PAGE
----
movie: Muscle Shoals

muscle shoalsFollowing up on The Secret to a Happy Ending that we watched the other night, I finally found the time to watch this 2013 documentary, too. I’ve been hearing about it for the last two years and knew I needed to see it, and now I’m passing it on: go see this film now.

Muscle Shoals is about the town in Alabama of the same name, a small place, a backwater, where some of the greatest American music ever has been recorded. It’s full of beautiful cinematography portraying the natural beauty of the place, and full of impressive musicians talking about the special magic made there. The list of contributors is formidable: Gregg Allman, Clarence Carter, Jimmy Cliff, Aretha Franklin, Rick Hall, David Hood (Patterson Hood’s dad), Mick Jagger, Alicia Keys, Ed King, Spooner Oldham, Keith Richards, Wilson Pickett, Percy Sledge, Candi Staton… and that’s a who’s who of who is in the movie, not who recorded there. That list is longer and more impressive. There are also video footage and audio tracks from back when history was being made at FAME Studio and later at Muscle Shoals Sound. The whole thing is guaranteed to give you goosebumps. You can view clips here; but really, you want to go find the whole thing.

The morning after, I ran out to my local record store and bought albums by Etta James, Wilson Pickett, the Allman Brothers, and Lynyrd Skynyrd. What will you buy?

Rating: 9 tragedies in Rick Hall’s life, whew.

Call Me Home by Megan Kruse

A family story, in multiple voices, of pain and love and the journey to safety.

call me home

In her debut novel Call Me Home, Megan Kruse undertakes sprawling topics including guilt, sex, domestic violence and the complicated love of siblings, parents, children and lovers, in settings across the United States. These ambitious themes and clearly wrought characters are gorgeously rendered in feeling prose.

Amy moved from small-town Texas to small-town Washington state as an 18-year-old newlywed, before he began to beat her. The action of Call Me Home begins years later, alternatingly told in the third-person perspectives of Amy and her son Jackson, and first person by Jackson’s little sister Lydia. Amy tries to leave with her children, repeatedly, but to permanently escape her abusive husband she has to choose just one child to save. Eighteen-year-old Jackson finds himself on the streets of Portland, Oregon before taking work on a construction crew in Idaho. Amy and Lydia hide out at a shelter in New Mexico, then find their way to Amy’s hometown, where 13-year-old Lydia meets her grandmother for the first time. Flashbacks throughout the narrative also portray Amy’s marriage and abuse and the children’s early lives.

Call Me Home offers lovely descriptions of natural settings in Washington, Idaho and Texas, but central are the powerful themes and ugly realities of domestic violence, Jackson’s challenges as a gay teen navigating unfamiliar streets and country, and the shared and unique traumas of Amy, Lydia and Jackson. Kruse’s evocative, often lyrical language serves her subjects well, so that what results is not unleavened pain but painful beauty, even hope.

This review originally ran in the March 10, 2015 issue of Shelf Awareness for Readers. To subscribe, click here, and you’ll receive two issues per week of book reviews and other bookish fun!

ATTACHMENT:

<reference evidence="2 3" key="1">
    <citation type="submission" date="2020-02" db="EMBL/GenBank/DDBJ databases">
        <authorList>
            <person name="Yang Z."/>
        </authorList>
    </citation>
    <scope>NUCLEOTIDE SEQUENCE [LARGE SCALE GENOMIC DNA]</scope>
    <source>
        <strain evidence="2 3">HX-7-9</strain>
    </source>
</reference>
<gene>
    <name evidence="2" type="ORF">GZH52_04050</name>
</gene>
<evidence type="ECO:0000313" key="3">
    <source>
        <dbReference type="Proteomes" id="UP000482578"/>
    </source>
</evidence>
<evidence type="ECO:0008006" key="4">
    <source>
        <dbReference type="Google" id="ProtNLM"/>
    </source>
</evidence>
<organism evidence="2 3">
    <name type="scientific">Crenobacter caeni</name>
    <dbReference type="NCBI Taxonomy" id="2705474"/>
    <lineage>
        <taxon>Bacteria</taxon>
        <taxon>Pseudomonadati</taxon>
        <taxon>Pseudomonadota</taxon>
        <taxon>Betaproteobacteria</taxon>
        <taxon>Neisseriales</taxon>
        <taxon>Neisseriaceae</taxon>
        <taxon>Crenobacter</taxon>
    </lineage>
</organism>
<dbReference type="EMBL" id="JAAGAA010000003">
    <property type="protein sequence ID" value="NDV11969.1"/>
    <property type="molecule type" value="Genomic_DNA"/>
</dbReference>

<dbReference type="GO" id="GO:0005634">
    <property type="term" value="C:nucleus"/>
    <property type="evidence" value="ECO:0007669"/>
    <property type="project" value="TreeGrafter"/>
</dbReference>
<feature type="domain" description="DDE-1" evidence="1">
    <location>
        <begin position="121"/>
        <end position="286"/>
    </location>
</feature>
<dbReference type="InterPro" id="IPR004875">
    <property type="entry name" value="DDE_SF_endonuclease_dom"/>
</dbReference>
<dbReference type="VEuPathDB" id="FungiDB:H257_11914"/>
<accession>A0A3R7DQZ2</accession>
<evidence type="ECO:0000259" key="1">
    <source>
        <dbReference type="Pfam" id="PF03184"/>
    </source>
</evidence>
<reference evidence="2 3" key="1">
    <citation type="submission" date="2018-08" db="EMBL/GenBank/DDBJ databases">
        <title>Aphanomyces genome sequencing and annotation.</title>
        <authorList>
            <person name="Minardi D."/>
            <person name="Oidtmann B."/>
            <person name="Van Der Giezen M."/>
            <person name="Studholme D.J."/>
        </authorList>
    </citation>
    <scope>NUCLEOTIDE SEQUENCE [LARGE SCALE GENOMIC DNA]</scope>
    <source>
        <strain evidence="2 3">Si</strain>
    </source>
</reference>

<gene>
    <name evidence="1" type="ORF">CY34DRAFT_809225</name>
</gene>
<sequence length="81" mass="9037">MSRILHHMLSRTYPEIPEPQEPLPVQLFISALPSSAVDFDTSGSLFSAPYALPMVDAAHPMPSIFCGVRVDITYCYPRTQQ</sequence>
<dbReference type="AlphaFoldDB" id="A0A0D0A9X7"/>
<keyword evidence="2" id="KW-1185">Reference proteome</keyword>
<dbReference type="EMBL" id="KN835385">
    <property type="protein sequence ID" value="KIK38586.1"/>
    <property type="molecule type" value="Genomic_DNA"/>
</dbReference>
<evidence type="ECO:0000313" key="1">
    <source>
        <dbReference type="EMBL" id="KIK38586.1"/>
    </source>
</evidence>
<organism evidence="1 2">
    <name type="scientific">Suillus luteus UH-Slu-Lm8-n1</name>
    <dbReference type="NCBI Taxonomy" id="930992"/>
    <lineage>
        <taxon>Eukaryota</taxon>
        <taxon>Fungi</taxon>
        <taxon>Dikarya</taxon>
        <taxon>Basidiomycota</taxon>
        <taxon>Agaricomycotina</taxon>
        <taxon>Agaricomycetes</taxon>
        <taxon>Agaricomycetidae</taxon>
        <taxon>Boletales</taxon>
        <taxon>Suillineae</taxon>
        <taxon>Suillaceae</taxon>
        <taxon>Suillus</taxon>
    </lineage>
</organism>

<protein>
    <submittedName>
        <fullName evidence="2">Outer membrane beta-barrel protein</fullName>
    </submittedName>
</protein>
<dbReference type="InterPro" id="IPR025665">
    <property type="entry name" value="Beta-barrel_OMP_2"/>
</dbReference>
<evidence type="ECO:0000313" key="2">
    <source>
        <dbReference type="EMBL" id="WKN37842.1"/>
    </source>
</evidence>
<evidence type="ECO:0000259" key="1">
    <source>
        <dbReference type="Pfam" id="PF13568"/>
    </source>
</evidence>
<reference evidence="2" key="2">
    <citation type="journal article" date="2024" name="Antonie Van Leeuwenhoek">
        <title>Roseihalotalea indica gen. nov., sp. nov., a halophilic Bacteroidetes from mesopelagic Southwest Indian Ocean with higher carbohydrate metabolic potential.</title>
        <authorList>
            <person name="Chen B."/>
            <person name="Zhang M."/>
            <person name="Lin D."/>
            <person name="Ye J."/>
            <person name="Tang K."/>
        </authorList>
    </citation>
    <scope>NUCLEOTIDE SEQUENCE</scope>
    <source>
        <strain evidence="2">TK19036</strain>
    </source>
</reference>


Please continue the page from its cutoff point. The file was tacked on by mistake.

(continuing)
Rating: 8 garbage bags.

Teaser Tuesdays: Martin Marten by Brian Doyle

Teaser Tuesdays is a weekly bookish meme, hosted by MizB of Should Be Reading.

This is one of those I fear to even say much about, because I might ruin its perfection. Best book of 2015 so far, for sure.


I have one sentence for you today:

You could, as Dave many times had, just sit there in the sun with your back against a tree and watch and listen to the river sprint and thurble and trip and thumble; you had to invent words for the ways it raced and boiled and dashed and crashed, and indeed Dave had once spent an afternoon trying to write one long word that would catch something of the river’s song and story when it was full of itself like this, not yet the shy trickle it would be in summer and fall, before the Rains came on All Souls’ Day, and then the dim chamber of winter, when snow fell slowly all day every day for weeks at a time, and the woods were filled with soft slumps and sighs as trees shed their loads.

I love so much about this sentence: how it acknowledges what words cannot do, and then uses words to do so much; how its length mirrors the length of the failed word of the river’s song and story; how it encompasses four seasons; the lovely sounds of it. Are you convinced?

This quotation comes from an uncorrected advance proof and is subject to change.

movie: The Secret to a Happy Ending

From the band’s website:

This is a film about the redemptive power of rock and roll; it’s about the American South, where rock was born; it’s about a band straddling the borders of rock, punk and country; it’s about making art, making love and making a living; it’s about the Drive-By Truckers. This film documents the band and their fans as they explore tales of human weakness and redemption. With unparalleled access, this documentary encompasses three critical years of touring and recording as the band struggles to overcome trauma and survives a near breakup, in a persistent search for a happy ending.

secret to a happy endingThe Drive-by Truckers are one of my favorite bands and one that has had an impact on my life and how I look at my world. It is a love I share with the Husband. We saw this movie in a theatre when it came out to town, back in Houston. We bought a copy of it on DVD, too, and now I am in this writing class and working on a long essay about the Truckers and what they mean to me; so as research, we watched the movie again at home.

Obviously and basically, I love the movie because it is a distillation of the band. The filmmaker was lucky to have the Truckers’ cooperation, and followed them to several shows, recording live footage; and interviewed all the band members repeatedly, as well as some of their families. Cultural authorities like a university professor (and obvious DBT fan) and music writer get screen time as well. This is a fan’s documentary, and I think fans can’t help but be pleased by it. Non-fans are liable to become fans… but then, I’m biased.